Letting Fly

Categories: 2019 November-December Issue, Landscape, Oil, and Wolton, Alan.

There is nothing subtle about an Alan Wolton painting—and that is just as he has planned it. His colors almost sing with energy, causing viewers’ eyes to dance through the painting, pausing here and there before moving on, through and around the light, and savoring every aspect of it.

Wolton’s magical paintings have earned him master signature status in the Oil Painters of America (OPA), as well as several awards, including 2017 Sedona Legacy Artist and OPA’s 2014 Distinguished Artist of the Year. While he appreciates the kudos, what really gets his adrenaline going is the act of applying paint to canvas.

“My paintings are seldom experimental,” Wolton says. “I don’t start a canvas until I have a completed vision of the scene and the colors; then I let fly. I literally splash my way across the canvas.”

That splashing began approximately 75 years ago when, at age 10, Wolton was making use of a cheap watercolor set to paint little landscape scenes. Born in London in 1934, he was raised in South Africa, where his father worked as an engineer. “I was actually conceived in South Africa,” he says. “My mother had lost a child, so they went back to England for my birth, and then we returned to South Africa.”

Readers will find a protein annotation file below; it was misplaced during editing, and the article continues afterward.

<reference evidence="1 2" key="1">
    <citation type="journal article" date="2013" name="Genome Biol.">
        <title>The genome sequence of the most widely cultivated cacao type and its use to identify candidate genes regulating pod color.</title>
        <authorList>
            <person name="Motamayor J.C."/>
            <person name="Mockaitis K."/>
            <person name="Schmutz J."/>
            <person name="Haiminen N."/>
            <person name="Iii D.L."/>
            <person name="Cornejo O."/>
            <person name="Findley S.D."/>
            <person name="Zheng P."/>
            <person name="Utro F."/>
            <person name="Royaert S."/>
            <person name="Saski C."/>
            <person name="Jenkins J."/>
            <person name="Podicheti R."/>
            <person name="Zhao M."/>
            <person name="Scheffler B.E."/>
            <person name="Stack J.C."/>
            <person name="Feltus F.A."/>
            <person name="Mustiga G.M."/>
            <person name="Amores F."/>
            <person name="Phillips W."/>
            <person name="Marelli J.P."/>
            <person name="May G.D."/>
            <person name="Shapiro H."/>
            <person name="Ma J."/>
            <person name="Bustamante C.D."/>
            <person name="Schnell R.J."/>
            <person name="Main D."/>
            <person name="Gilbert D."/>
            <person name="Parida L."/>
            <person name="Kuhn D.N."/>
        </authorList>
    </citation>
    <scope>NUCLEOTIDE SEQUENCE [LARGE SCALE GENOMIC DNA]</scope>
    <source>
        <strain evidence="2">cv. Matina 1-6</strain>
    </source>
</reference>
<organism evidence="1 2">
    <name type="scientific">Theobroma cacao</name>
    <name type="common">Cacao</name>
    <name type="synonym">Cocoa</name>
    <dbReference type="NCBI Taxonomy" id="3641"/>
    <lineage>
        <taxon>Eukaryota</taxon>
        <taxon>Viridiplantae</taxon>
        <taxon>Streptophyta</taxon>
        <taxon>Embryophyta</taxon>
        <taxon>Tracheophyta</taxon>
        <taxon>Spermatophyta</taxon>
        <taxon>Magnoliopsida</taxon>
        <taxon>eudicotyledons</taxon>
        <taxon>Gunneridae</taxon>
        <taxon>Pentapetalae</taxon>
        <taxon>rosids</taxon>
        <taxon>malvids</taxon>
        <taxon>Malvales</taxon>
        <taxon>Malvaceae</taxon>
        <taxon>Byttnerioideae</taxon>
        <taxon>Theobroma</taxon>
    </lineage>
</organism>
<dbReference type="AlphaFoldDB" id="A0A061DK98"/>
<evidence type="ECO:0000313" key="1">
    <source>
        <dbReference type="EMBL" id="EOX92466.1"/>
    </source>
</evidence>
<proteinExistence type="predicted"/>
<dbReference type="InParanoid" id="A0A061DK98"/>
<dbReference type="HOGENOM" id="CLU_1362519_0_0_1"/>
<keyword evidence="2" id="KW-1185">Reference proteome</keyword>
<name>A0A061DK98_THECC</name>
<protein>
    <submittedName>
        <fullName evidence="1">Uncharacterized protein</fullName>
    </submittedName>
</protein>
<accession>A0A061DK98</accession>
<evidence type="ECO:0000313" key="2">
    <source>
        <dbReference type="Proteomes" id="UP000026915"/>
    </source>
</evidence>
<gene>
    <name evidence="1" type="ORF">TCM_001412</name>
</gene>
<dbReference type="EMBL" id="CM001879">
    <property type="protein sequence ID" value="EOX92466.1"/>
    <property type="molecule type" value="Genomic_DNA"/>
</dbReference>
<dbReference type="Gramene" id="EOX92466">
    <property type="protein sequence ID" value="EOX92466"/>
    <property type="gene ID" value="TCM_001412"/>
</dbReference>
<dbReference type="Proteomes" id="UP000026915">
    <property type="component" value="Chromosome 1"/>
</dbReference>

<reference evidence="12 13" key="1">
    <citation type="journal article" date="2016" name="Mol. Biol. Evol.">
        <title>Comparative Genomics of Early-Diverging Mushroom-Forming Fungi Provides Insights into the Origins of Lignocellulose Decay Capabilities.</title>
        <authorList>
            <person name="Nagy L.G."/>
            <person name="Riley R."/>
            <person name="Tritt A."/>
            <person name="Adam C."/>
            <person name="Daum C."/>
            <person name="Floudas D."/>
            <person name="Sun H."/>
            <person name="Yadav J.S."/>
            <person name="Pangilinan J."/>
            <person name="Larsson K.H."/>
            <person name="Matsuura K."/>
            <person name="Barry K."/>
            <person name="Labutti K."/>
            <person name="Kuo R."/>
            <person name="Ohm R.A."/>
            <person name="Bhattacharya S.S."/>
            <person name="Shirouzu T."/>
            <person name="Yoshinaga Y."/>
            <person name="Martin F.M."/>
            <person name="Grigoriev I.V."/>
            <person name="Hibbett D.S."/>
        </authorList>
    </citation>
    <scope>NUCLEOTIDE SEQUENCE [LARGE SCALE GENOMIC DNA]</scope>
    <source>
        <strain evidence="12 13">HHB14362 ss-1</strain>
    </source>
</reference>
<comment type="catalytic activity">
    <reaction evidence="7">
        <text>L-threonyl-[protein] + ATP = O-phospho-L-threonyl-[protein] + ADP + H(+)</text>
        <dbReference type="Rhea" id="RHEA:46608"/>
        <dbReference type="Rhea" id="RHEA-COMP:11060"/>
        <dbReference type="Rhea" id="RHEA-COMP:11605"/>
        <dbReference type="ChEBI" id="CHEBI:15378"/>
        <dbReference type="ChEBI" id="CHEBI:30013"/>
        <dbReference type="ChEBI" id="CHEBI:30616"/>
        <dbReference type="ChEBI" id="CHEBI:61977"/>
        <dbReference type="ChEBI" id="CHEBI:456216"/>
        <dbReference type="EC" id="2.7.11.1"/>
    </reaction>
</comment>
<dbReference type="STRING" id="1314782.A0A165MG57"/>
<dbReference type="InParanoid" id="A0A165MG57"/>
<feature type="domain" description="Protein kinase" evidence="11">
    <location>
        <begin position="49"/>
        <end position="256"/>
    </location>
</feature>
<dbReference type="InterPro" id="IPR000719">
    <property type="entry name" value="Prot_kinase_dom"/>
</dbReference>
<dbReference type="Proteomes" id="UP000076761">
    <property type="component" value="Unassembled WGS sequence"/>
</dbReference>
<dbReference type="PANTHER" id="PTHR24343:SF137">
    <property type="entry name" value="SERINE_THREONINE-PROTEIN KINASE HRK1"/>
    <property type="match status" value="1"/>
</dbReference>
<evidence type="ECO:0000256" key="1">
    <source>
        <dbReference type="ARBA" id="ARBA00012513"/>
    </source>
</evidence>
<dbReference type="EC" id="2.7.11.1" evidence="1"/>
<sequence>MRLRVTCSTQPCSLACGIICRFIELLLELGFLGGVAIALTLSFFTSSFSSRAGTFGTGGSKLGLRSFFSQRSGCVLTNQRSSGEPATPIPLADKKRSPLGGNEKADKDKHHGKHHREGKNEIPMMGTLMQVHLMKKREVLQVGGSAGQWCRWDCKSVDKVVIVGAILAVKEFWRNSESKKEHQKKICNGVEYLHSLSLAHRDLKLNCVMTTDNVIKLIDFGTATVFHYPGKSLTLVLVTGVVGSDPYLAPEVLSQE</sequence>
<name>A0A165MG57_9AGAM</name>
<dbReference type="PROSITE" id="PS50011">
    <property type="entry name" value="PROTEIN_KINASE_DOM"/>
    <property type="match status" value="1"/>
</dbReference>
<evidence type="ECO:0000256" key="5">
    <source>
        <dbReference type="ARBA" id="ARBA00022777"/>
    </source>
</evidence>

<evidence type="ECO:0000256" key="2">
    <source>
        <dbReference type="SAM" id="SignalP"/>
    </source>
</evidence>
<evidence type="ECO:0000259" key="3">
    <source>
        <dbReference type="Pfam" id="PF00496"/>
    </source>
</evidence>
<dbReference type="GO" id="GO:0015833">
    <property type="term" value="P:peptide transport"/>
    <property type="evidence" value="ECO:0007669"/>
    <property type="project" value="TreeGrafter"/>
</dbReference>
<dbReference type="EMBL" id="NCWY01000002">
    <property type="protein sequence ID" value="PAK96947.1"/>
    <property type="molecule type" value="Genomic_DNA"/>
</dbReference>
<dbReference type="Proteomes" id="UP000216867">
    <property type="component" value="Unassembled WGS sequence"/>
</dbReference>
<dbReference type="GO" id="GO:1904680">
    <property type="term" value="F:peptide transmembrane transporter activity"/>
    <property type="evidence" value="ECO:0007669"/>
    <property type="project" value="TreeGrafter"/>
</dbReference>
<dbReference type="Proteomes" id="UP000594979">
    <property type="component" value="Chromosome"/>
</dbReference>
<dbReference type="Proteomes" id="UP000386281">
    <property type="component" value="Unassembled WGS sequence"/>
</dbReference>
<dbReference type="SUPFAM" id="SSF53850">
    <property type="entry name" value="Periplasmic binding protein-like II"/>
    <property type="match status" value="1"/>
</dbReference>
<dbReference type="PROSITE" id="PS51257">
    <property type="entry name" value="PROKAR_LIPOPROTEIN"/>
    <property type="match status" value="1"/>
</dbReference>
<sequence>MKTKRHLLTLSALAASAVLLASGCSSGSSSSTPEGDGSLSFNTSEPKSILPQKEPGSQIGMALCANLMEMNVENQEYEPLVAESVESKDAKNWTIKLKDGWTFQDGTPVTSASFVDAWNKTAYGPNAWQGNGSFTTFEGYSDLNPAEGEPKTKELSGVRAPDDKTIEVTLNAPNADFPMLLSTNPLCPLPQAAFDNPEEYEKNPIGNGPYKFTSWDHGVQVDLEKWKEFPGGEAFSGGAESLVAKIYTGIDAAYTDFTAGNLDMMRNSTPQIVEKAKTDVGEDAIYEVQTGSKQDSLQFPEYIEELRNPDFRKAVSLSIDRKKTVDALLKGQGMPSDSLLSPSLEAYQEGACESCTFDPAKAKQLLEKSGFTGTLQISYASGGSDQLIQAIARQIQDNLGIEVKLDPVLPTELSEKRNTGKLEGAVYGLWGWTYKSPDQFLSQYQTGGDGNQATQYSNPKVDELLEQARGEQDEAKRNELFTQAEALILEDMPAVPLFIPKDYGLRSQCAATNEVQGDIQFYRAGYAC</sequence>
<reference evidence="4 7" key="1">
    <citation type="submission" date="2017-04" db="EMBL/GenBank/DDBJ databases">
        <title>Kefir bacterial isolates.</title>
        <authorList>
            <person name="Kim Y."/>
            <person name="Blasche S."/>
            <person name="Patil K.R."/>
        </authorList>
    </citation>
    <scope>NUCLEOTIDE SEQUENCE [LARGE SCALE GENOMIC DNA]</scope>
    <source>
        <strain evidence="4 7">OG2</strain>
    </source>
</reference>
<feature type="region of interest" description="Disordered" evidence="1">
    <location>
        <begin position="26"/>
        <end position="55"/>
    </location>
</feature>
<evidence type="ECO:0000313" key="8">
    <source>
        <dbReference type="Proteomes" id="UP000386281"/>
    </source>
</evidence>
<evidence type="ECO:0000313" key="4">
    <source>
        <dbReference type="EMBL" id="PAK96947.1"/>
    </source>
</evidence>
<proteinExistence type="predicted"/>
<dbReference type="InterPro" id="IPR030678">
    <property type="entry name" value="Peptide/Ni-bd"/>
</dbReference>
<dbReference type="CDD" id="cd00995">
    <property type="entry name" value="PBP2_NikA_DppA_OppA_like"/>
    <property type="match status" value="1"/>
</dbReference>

Sedona Snow

40” by 40”

“This another Wolton fantasy, created from an enhanced look through my north-facing studio window at an aspect of Wilson Mountain.”

Radiant Spring

40” by 50”

“This is a Moroccan scene near the Atlas Mountains. We walked through some magnificent almond blossoms before starting our mountain climb. We met many folks, both locals and visitors, who chose to ride mules.”